Sunday, December 14, 2008

A technical note


On  this blog,  I have from time to time made available extracts from broadcasts I have heard on the radio.  Various experiments have,  I hope,  lead to an improving quality.
A related topic is:  how do you move on from the old,  familiar methods of recording from analogue radio to cassette tape?  The question was asked recently in the Radio Times and one of the answers was to get a special memory card to record from a digital radio.  Well, blow that:  there are other ways to transfer sound,  with standard audio devices,  a PC and the odd connecting cable.

Supposing you have an audio device,  such as a cassette player,  it is possible to connect the headphone socket to the line-in (blue) port, using a 3.5mm jack cable. You have to be careful to adjust down the output levels of the source device,  so as to avoid distortion (clipping).  My laptop does not have a line-in port,  only one for microphone and I found it impossible to adjust  the levels adequately for this.  See discussion here.

The Audacity free software is a convenient way of recording and editing sound.  The problem is that my desktop PC (which does have a line-in port) is fairly old and runs Windows ME:  "Although Audacity is billed as working for Windows 98 through Windows Vista, it has been found to consistently crash Windows ME by going into a loop and generating endless temp files until the hard drive is full." (ehow.com) I don't get that, but it does just hang up after 1 to 2 minutes of recording.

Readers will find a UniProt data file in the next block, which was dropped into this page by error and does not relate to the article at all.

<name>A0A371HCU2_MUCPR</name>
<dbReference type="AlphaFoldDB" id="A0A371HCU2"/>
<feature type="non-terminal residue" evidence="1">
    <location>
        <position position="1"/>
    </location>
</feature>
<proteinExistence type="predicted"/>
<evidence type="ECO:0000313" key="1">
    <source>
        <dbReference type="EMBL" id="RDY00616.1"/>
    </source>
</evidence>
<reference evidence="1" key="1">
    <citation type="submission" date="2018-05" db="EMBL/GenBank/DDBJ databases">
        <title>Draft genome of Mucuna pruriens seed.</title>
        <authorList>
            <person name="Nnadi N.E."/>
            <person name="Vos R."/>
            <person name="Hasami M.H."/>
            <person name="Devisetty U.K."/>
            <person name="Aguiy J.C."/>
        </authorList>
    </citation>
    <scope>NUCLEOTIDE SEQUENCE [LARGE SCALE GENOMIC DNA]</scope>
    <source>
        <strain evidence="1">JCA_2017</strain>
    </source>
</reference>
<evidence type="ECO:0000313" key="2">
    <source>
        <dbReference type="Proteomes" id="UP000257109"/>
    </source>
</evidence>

So I end up using Sound Recorder, which comes with Microsoft's Windows, to capture the audio.  This creates a WAV file (by default SR records for just 60 seconds,  but if you create a blank (silent) file of say 10 minutes,  you can leave it recording for longer periods with no worries). The WAV file can be imported into Audacity and,  after any editing required,  exported as MP3,  using the LAME plug-in.

Other source devices can be used:  my digital radio has a line-out socket and that gives excellent results.  Many programmes,  from the BBC for example,  are available as MP3 downloads, but sometimes they are just "listen again" (RAM files). To record these, you can just connect the green (speaker / headphone) port back to the line-in port (all for the purpose of fair quotation and comment,  of course).

0 Comments:

Post a Comment

<< Home

Links to this post:

Create a Link